Stroke Risk Higher in Younger People With Head and Neck Injuries [Video]

Strokes not only impact older adults but younger people as well. A recent study reports that younger people with head and neck injuries are at a higher risk of having a stroke. Christine Fox, a Doctor of Medicine, and her colleagues from the University of California San Francisco, found that 2.8 was the relative stroke risk in the four weeks after a neck or head injury as compared to other emergency visits for trauma-related injuries for people between the ages of 20 to 49. The study examined 1.3 million medical records of young people under the age of 50 who were treated at emergency departments for head and neck injuries.

At the International Stroke Conference, Dr. Fox and her colleagues stated that the results showed that 48 per 100,000 people ages 18 to 25 and the overall stroke incident rate was 11 per 100,000 neck and head injuries for patients under 50. Heather Fullerton, a Doctor of Medicine, from the University of California San Francisco said that the group compared the four-week stroke rate to the annual rate for the general population. She found that those rates were above the national average for children and young adults.

The study that looked at if younger people with a head and neck injury had a higher stroke rate found that average age of people who suffered a stoke was 37. That age was compared to the average age of 24 for people who did not have a stroke. Dr. Fox said that these results are important because strokes after trauma might be preventable. The link between strokes and trauma are not clear. However, the study did report that head and neck injuries can lead to tears in blood vessels that lead to the brain. These tears can lead to blood clots that could cause stroke. If the tears are found after the injury occurs, people can be given anti-clot medicine to prevent the clot. The study also found that 10 percent of people with strokes had this type of tear even though the tear was not found in every person who was studied before they had a stroke.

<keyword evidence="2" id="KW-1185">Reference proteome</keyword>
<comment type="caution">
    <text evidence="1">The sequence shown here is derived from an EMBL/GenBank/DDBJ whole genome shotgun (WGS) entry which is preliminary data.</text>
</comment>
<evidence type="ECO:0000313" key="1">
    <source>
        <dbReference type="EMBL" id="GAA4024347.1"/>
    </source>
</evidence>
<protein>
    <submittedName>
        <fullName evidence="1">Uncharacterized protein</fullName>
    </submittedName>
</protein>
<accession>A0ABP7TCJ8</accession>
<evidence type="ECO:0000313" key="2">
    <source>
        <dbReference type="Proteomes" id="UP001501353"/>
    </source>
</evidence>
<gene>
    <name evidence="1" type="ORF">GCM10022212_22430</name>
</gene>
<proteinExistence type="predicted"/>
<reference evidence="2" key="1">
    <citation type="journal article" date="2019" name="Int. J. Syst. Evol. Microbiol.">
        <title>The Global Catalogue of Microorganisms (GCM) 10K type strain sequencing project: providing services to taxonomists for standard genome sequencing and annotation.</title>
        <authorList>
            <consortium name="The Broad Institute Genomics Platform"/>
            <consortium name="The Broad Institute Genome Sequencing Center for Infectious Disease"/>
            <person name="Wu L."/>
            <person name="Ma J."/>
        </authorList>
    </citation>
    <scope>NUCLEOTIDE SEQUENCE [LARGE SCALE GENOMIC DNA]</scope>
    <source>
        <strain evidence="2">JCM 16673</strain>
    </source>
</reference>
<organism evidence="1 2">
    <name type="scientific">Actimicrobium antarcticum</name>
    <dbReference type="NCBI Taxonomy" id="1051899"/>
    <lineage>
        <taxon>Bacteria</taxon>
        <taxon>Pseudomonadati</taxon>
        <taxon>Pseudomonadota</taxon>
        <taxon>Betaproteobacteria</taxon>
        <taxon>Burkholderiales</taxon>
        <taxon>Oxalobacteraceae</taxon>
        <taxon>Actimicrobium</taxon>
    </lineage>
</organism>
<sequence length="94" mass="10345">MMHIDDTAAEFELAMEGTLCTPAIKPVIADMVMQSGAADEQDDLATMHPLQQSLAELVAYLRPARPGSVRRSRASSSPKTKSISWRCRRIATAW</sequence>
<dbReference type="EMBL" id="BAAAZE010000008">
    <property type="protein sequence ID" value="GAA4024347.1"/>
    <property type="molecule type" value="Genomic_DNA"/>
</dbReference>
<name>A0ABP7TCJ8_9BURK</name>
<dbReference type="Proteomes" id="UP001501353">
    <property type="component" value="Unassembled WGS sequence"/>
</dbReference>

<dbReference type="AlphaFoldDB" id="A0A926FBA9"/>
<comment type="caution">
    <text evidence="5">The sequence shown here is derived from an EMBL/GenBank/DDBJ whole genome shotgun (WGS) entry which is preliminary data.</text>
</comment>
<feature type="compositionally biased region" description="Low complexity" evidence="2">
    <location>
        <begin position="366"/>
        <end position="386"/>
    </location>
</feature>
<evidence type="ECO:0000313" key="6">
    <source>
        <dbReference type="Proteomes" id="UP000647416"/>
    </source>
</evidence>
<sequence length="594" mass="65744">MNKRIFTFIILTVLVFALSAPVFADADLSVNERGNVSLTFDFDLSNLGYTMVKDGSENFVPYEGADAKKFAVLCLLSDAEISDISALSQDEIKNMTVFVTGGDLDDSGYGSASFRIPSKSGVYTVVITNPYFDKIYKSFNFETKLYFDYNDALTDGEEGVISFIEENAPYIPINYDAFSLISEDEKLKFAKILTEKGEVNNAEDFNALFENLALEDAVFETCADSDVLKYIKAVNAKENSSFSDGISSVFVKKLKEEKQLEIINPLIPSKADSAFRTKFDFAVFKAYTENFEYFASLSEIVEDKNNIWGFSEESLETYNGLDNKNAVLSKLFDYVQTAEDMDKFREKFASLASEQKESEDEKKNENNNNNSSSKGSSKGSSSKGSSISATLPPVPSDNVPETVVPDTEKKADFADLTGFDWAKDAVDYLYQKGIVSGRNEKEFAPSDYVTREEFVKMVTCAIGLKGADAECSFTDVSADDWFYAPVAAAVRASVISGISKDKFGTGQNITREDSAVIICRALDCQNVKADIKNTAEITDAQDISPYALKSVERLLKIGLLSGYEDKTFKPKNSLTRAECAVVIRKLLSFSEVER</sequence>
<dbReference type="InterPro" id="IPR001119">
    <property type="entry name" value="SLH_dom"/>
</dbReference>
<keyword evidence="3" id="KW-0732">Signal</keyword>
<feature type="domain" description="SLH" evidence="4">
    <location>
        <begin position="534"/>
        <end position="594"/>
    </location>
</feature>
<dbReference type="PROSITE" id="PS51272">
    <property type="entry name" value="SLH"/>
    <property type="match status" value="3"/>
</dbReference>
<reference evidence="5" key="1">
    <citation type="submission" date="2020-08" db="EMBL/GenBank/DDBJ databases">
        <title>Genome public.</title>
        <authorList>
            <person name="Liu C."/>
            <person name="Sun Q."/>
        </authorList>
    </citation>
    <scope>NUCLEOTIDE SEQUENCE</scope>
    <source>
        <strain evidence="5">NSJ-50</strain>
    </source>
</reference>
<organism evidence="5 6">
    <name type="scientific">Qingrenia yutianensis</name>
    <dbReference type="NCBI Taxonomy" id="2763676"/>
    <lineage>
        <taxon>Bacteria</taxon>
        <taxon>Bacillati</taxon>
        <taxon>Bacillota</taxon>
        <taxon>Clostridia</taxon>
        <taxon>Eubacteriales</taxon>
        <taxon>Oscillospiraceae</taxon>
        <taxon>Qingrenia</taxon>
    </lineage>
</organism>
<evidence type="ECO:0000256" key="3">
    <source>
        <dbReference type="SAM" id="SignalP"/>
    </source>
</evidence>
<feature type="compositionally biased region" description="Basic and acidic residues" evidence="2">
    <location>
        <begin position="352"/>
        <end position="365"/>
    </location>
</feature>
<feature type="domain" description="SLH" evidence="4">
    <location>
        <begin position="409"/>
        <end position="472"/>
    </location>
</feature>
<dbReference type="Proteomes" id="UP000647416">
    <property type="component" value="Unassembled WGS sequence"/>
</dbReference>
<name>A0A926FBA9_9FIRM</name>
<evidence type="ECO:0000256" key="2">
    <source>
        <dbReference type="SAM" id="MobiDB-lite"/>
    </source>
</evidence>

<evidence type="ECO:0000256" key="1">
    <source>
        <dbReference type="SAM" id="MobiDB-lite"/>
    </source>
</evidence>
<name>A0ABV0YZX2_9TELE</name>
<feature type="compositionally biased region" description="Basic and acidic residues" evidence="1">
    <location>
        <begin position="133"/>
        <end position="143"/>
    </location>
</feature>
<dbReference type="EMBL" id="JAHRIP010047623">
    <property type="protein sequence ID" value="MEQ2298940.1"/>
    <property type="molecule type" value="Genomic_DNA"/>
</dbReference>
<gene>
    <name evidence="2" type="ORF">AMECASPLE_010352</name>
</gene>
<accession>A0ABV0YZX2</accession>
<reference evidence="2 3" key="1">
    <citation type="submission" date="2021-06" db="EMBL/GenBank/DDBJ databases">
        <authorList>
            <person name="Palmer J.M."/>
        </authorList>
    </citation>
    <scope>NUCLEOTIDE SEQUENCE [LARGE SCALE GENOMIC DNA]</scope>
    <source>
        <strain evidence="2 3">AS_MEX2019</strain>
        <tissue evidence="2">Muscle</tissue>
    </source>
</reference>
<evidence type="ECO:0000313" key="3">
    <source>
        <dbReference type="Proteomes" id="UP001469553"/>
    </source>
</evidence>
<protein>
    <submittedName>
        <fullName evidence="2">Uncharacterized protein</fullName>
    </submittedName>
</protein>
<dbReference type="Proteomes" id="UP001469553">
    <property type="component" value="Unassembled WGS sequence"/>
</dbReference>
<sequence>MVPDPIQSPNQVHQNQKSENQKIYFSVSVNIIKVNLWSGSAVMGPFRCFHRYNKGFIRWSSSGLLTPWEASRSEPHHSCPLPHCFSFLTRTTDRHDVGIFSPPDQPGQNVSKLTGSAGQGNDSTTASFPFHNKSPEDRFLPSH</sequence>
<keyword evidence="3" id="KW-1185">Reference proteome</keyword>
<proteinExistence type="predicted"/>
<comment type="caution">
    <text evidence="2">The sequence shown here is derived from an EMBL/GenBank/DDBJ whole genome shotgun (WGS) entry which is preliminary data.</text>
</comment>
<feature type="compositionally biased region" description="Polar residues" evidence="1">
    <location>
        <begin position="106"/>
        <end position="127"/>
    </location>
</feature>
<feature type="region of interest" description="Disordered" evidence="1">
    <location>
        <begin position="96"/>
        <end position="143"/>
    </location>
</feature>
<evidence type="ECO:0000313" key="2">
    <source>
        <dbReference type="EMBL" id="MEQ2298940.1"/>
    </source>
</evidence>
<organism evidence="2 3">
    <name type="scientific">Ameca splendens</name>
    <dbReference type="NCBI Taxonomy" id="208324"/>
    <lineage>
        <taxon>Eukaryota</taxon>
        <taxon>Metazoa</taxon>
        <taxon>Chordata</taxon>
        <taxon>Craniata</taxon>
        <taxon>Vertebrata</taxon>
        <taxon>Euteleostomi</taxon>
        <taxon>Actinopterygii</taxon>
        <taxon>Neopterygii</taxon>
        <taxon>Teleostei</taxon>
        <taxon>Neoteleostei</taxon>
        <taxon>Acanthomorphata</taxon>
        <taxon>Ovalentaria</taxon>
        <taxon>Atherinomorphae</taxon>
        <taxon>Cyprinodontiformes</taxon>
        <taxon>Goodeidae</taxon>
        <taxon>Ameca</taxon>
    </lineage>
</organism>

Fullerton mentioned that the link has not been quantified and the link is only the first step in primary stroke prevention in people who suffer trauma. Bruce Ovbiagele, a Doctor of Medicine and Chief of Neurology at the Medical University of South Carolina in Charleston said that the implication is that emergency physicians need to be aware of the risk and tell patients who may think that stroke is only a problem in old age. He told Medpress that it is important to discuss the symptoms of stroke when the patient is at a high risk for one.

A study performed by Dr. Fox and her colleagues that examined if younger people who have had a head and neck injury have a higher risk of stroke looked at 1.3 million medical records of people under the age of 50 who were treated at emergency trauma departments with head or neck injuries. The results of the study found that 11 out of every 100,000 people studied had a stroke four-weeks after being diagnosed with a head or neck injury. Dr. Fox said that the next step in the study is to examine the risk of stroke after certain types of trauma such as a car crash and injuries such as a fractured vertebrae to see who has a higher stroke risk.

By Jordan Bonte

MedPage Today
e! Science News

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